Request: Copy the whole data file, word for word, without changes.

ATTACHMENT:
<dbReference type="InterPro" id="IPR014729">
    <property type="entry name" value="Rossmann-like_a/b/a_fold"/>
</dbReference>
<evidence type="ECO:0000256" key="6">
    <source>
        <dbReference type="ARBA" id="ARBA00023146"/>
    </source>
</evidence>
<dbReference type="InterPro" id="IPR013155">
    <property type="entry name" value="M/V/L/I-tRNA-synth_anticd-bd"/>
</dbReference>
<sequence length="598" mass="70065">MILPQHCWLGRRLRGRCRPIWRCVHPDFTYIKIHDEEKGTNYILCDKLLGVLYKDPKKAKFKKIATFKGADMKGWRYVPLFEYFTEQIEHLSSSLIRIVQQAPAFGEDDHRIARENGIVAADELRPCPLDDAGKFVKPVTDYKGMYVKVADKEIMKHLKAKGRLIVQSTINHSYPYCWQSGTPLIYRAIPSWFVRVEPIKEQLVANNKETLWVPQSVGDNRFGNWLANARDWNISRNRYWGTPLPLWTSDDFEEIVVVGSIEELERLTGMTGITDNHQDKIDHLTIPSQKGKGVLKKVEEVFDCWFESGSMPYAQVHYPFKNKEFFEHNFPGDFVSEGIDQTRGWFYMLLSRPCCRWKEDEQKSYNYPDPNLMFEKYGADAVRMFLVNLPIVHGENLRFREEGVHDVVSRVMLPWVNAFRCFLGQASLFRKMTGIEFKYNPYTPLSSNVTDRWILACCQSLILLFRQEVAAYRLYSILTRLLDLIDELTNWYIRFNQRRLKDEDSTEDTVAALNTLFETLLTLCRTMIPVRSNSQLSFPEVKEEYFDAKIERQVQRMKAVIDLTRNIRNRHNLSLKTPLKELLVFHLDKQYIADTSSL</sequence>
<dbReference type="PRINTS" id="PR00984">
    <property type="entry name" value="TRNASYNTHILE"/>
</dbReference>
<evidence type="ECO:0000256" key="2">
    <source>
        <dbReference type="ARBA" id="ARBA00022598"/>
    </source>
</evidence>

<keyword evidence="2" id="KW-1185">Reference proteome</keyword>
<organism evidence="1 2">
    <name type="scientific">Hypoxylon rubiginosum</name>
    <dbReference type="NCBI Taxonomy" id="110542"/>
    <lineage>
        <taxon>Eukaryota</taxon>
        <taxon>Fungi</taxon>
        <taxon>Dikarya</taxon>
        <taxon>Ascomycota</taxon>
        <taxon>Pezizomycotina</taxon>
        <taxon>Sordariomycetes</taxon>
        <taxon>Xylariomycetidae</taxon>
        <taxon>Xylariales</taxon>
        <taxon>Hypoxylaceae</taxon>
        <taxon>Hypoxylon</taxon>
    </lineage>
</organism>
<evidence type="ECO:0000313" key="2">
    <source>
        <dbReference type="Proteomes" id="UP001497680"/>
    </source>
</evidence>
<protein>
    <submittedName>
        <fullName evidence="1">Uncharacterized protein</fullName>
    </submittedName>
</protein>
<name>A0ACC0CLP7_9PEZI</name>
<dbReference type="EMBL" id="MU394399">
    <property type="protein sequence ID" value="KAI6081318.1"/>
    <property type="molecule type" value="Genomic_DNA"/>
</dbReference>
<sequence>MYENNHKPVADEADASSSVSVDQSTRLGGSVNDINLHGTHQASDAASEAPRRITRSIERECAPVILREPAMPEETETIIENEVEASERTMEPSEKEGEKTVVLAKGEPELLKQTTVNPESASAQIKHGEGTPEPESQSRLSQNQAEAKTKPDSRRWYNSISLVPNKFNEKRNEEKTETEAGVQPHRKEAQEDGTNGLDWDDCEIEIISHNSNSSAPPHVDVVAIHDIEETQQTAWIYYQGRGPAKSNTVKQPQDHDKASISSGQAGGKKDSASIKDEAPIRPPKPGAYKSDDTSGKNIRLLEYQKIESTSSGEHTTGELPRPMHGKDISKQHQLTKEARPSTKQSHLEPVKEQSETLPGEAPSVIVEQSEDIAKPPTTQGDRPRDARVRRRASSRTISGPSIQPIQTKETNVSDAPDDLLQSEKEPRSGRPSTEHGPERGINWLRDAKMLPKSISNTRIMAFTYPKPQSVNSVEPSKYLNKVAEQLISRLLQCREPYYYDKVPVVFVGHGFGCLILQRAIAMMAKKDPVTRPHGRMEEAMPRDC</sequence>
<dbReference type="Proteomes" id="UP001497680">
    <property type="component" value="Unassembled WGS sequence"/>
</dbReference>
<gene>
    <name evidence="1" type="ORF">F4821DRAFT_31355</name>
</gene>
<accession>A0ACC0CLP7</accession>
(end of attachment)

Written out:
<dbReference type="InterPro" id="IPR014729">
    <property type="entry name" value="Rossmann-like_a/b/a_fold"/>
</dbReference>
<evidence type="ECO:0000256" key="6">
    <source>
        <dbReference type="ARBA" id="ARBA00023146"/>
    </source>
</evidence>
<dbReference type="InterPro" id="IPR013155">
    <property type="entry name" value="M/V/L/I-tRNA-synth_anticd-bd"/>
</dbReference>
<sequence length="598" mass="70065">MILPQHCWLGRRLRGRCRPIWRCVHPDFTYIKIHDEEKGTNYILCDKLLGVLYKDPKKAKFKKIATFKGADMKGWRYVPLFEYFTEQIEHLSSSLIRIVQQAPAFGEDDHRIARENGIVAADELRPCPLDDAGKFVKPVTDYKGMYVKVADKEIMKHLKAKGRLIVQSTINHSYPYCWQSGTPLIYRAIPSWFVRVEPIKEQLVANNKETLWVPQSVGDNRFGNWLANARDWNISRNRYWGTPLPLWTSDDFEEIVVVGSIEELERLTGMTGITDNHQDKIDHLTIPSQKGKGVLKKVEEVFDCWFESGSMPYAQVHYPFKNKEFFEHNFPGDFVSEGIDQTRGWFYMLLSRPCCRWKEDEQKSYNYPDPNLMFEKYGADAVRMFLVNLPIVHGENLRFREEGVHDVVSRVMLPWVNAFRCFLGQASLFRKMTGIEFKYNPYTPLSSNVTDRWILACCQSLILLFRQEVAAYRLYSILTRLLDLIDELTNWYIRFNQRRLKDEDSTEDTVAALNTLFETLLTLCRTMIPVRSNSQLSFPEVKEEYFDAKIERQVQRMKAVIDLTRNIRNRHNLSLKTPLKELLVFHLDKQYIADTSSL</sequence>
<dbReference type="PRINTS" id="PR00984">
    <property type="entry name" value="TRNASYNTHILE"/>
</dbReference>
<evidence type="ECO:0000256" key="2">
    <source>
        <dbReference type="ARBA" id="ARBA00022598"/>
    </source>
</evidence>

<keyword evidence="2" id="KW-1185">Reference proteome</keyword>
<organism evidence="1 2">
    <name type="scientific">Hypoxylon rubiginosum</name>
    <dbReference type="NCBI Taxonomy" id="110542"/>
    <lineage>
        <taxon>Eukaryota</taxon>
        <taxon>Fungi</taxon>
        <taxon>Dikarya</taxon>
        <taxon>Ascomycota</taxon>
        <taxon>Pezizomycotina</taxon>
        <taxon>Sordariomycetes</taxon>
        <taxon>Xylariomycetidae</taxon>
        <taxon>Xylariales</taxon>
        <taxon>Hypoxylaceae</taxon>
        <taxon>Hypoxylon</taxon>
    </lineage>
</organism>
<evidence type="ECO:0000313" key="2">
    <source>
        <dbReference type="Proteomes" id="UP001497680"/>
    </source>
</evidence>
<protein>
    <submittedName>
        <fullName evidence="1">Uncharacterized protein</fullName>
    </submittedName>
</protein>
<name>A0ACC0CLP7_9PEZI</name>
<dbReference type="EMBL" id="MU394399">
    <property type="protein sequence ID" value="KAI6081318.1"/>
    <property type="molecule type" value="Genomic_DNA"/>
</dbReference>
<sequence>MYENNHKPVADEADASSSVSVDQSTRLGGSVNDINLHGTHQASDAASEAPRRITRSIERECAPVILREPAMPEETETIIENEVEASERTMEPSEKEGEKTVVLAKGEPELLKQTTVNPESASAQIKHGEGTPEPESQSRLSQNQAEAKTKPDSRRWYNSISLVPNKFNEKRNEEKTETEAGVQPHRKEAQEDGTNGLDWDDCEIEIISHNSNSSAPPHVDVVAIHDIEETQQTAWIYYQGRGPAKSNTVKQPQDHDKASISSGQAGGKKDSASIKDEAPIRPPKPGAYKSDDTSGKNIRLLEYQKIESTSSGEHTTGELPRPMHGKDISKQHQLTKEARPSTKQSHLEPVKEQSETLPGEAPSVIVEQSEDIAKPPTTQGDRPRDARVRRRASSRTISGPSIQPIQTKETNVSDAPDDLLQSEKEPRSGRPSTEHGPERGINWLRDAKMLPKSISNTRIMAFTYPKPQSVNSVEPSKYLNKVAEQLISRLLQCREPYYYDKVPVVFVGHGFGCLILQRAIAMMAKKDPVTRPHGRMEEAMPRDC</sequence>
<dbReference type="Proteomes" id="UP001497680">
    <property type="component" value="Unassembled WGS sequence"/>
</dbReference>
<gene>
    <name evidence="1" type="ORF">F4821DRAFT_31355</name>
</gene>
<accession>A0ACC0CLP7</accession>